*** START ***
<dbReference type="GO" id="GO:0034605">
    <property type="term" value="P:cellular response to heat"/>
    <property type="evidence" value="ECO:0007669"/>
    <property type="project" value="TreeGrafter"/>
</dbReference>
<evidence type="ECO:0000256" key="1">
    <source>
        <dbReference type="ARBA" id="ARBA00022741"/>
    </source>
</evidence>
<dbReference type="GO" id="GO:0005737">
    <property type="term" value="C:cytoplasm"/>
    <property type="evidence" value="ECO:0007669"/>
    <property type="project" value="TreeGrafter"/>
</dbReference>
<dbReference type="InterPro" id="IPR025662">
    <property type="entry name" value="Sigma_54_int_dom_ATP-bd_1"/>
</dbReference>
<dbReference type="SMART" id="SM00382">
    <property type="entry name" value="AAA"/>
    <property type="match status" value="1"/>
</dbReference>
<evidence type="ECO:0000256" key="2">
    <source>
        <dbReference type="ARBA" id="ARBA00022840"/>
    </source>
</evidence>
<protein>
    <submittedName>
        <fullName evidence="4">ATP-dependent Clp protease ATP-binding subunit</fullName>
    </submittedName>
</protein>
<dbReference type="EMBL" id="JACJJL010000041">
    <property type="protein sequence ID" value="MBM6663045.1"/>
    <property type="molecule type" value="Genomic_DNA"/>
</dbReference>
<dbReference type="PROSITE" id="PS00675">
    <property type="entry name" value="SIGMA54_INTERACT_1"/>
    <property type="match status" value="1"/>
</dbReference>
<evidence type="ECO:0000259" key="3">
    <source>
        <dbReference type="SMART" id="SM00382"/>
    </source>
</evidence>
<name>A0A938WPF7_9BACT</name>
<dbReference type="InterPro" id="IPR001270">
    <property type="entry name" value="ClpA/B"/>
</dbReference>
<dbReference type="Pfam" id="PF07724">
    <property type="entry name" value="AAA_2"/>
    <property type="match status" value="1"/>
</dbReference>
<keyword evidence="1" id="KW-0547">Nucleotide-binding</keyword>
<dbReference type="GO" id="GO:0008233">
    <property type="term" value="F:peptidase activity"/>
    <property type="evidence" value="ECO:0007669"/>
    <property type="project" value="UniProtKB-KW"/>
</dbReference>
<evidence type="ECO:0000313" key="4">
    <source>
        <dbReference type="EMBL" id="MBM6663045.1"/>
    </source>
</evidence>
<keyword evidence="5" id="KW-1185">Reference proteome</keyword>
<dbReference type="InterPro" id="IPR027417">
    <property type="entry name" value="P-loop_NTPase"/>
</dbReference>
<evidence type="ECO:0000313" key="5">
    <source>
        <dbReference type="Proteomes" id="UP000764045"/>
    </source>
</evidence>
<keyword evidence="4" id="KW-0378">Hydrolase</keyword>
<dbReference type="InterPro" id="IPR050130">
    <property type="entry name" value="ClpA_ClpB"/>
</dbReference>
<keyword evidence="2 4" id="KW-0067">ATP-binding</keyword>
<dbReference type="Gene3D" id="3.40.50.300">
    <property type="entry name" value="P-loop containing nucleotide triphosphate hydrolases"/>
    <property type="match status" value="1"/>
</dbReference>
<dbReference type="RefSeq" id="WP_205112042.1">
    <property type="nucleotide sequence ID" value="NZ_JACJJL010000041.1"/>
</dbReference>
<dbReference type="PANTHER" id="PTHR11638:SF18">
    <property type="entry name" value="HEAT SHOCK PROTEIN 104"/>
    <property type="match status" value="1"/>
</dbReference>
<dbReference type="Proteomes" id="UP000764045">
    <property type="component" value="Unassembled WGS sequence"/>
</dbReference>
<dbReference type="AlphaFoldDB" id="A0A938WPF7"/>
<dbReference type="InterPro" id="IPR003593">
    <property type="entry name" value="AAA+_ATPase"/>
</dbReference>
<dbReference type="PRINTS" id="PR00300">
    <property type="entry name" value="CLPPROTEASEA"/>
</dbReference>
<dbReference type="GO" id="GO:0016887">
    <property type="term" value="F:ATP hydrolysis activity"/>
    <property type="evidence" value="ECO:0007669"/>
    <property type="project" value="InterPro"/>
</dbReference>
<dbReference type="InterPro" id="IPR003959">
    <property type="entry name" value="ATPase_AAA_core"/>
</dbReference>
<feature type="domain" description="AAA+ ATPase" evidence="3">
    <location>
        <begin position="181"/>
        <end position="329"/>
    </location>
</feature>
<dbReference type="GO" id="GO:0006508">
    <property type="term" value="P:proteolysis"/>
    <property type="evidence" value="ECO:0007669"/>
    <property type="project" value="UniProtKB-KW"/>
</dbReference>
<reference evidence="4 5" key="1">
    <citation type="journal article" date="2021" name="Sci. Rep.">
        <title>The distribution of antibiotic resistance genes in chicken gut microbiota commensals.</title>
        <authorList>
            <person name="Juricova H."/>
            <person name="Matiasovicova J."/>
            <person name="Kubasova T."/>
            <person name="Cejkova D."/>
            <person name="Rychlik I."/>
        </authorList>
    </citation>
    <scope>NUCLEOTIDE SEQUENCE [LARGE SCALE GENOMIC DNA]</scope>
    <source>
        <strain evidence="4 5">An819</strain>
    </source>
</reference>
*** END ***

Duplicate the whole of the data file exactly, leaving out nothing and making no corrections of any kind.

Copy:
<dbReference type="GO" id="GO:0034605">
    <property type="term" value="P:cellular response to heat"/>
    <property type="evidence" value="ECO:0007669"/>
    <property type="project" value="TreeGrafter"/>
</dbReference>
<evidence type="ECO:0000256" key="1">
    <source>
        <dbReference type="ARBA" id="ARBA00022741"/>
    </source>
</evidence>
<dbReference type="GO" id="GO:0005737">
    <property type="term" value="C:cytoplasm"/>
    <property type="evidence" value="ECO:0007669"/>
    <property type="project" value="TreeGrafter"/>
</dbReference>
<dbReference type="InterPro" id="IPR025662">
    <property type="entry name" value="Sigma_54_int_dom_ATP-bd_1"/>
</dbReference>
<dbReference type="SMART" id="SM00382">
    <property type="entry name" value="AAA"/>
    <property type="match status" value="1"/>
</dbReference>
<evidence type="ECO:0000256" key="2">
    <source>
        <dbReference type="ARBA" id="ARBA00022840"/>
    </source>
</evidence>
<protein>
    <submittedName>
        <fullName evidence="4">ATP-dependent Clp protease ATP-binding subunit</fullName>
    </submittedName>
</protein>
<dbReference type="EMBL" id="JACJJL010000041">
    <property type="protein sequence ID" value="MBM6663045.1"/>
    <property type="molecule type" value="Genomic_DNA"/>
</dbReference>
<dbReference type="PROSITE" id="PS00675">
    <property type="entry name" value="SIGMA54_INTERACT_1"/>
    <property type="match status" value="1"/>
</dbReference>
<evidence type="ECO:0000259" key="3">
    <source>
        <dbReference type="SMART" id="SM00382"/>
    </source>
</evidence>
<name>A0A938WPF7_9BACT</name>
<dbReference type="InterPro" id="IPR001270">
    <property type="entry name" value="ClpA/B"/>
</dbReference>
<dbReference type="Pfam" id="PF07724">
    <property type="entry name" value="AAA_2"/>
    <property type="match status" value="1"/>
</dbReference>
<keyword evidence="1" id="KW-0547">Nucleotide-binding</keyword>
<dbReference type="GO" id="GO:0008233">
    <property type="term" value="F:peptidase activity"/>
    <property type="evidence" value="ECO:0007669"/>
    <property type="project" value="UniProtKB-KW"/>
</dbReference>
<evidence type="ECO:0000313" key="4">
    <source>
        <dbReference type="EMBL" id="MBM6663045.1"/>
    </source>
</evidence>
<keyword evidence="5" id="KW-1185">Reference proteome</keyword>
<dbReference type="InterPro" id="IPR027417">
    <property type="entry name" value="P-loop_NTPase"/>
</dbReference>
<evidence type="ECO:0000313" key="5">
    <source>
        <dbReference type="Proteomes" id="UP000764045"/>
    </source>
</evidence>
<keyword evidence="4" id="KW-0378">Hydrolase</keyword>
<dbReference type="InterPro" id="IPR050130">
    <property type="entry name" value="ClpA_ClpB"/>
</dbReference>
<keyword evidence="2 4" id="KW-0067">ATP-binding</keyword>
<dbReference type="Gene3D" id="3.40.50.300">
    <property type="entry name" value="P-loop containing nucleotide triphosphate hydrolases"/>
    <property type="match status" value="1"/>
</dbReference>
<dbReference type="RefSeq" id="WP_205112042.1">
    <property type="nucleotide sequence ID" value="NZ_JACJJL010000041.1"/>
</dbReference>
<dbReference type="PANTHER" id="PTHR11638:SF18">
    <property type="entry name" value="HEAT SHOCK PROTEIN 104"/>
    <property type="match status" value="1"/>
</dbReference>
<dbReference type="Proteomes" id="UP000764045">
    <property type="component" value="Unassembled WGS sequence"/>
</dbReference>
<dbReference type="AlphaFoldDB" id="A0A938WPF7"/>
<dbReference type="InterPro" id="IPR003593">
    <property type="entry name" value="AAA+_ATPase"/>
</dbReference>
<dbReference type="PRINTS" id="PR00300">
    <property type="entry name" value="CLPPROTEASEA"/>
</dbReference>
<dbReference type="GO" id="GO:0016887">
    <property type="term" value="F:ATP hydrolysis activity"/>
    <property type="evidence" value="ECO:0007669"/>
    <property type="project" value="InterPro"/>
</dbReference>
<dbReference type="InterPro" id="IPR003959">
    <property type="entry name" value="ATPase_AAA_core"/>
</dbReference>
<feature type="domain" description="AAA+ ATPase" evidence="3">
    <location>
        <begin position="181"/>
        <end position="329"/>
    </location>
</feature>
<dbReference type="GO" id="GO:0006508">
    <property type="term" value="P:proteolysis"/>
    <property type="evidence" value="ECO:0007669"/>
    <property type="project" value="UniProtKB-KW"/>
</dbReference>
<reference evidence="4 5" key="1">
    <citation type="journal article" date="2021" name="Sci. Rep.">
        <title>The distribution of antibiotic resistance genes in chicken gut microbiota commensals.</title>
        <authorList>
            <person name="Juricova H."/>
            <person name="Matiasovicova J."/>
            <person name="Kubasova T."/>
            <person name="Cejkova D."/>
            <person name="Rychlik I."/>
        </authorList>
    </citation>
    <scope>NUCLEOTIDE SEQUENCE [LARGE SCALE GENOMIC DNA]</scope>
    <source>
        <strain evidence="4 5">An819</strain>
    </source>
</reference>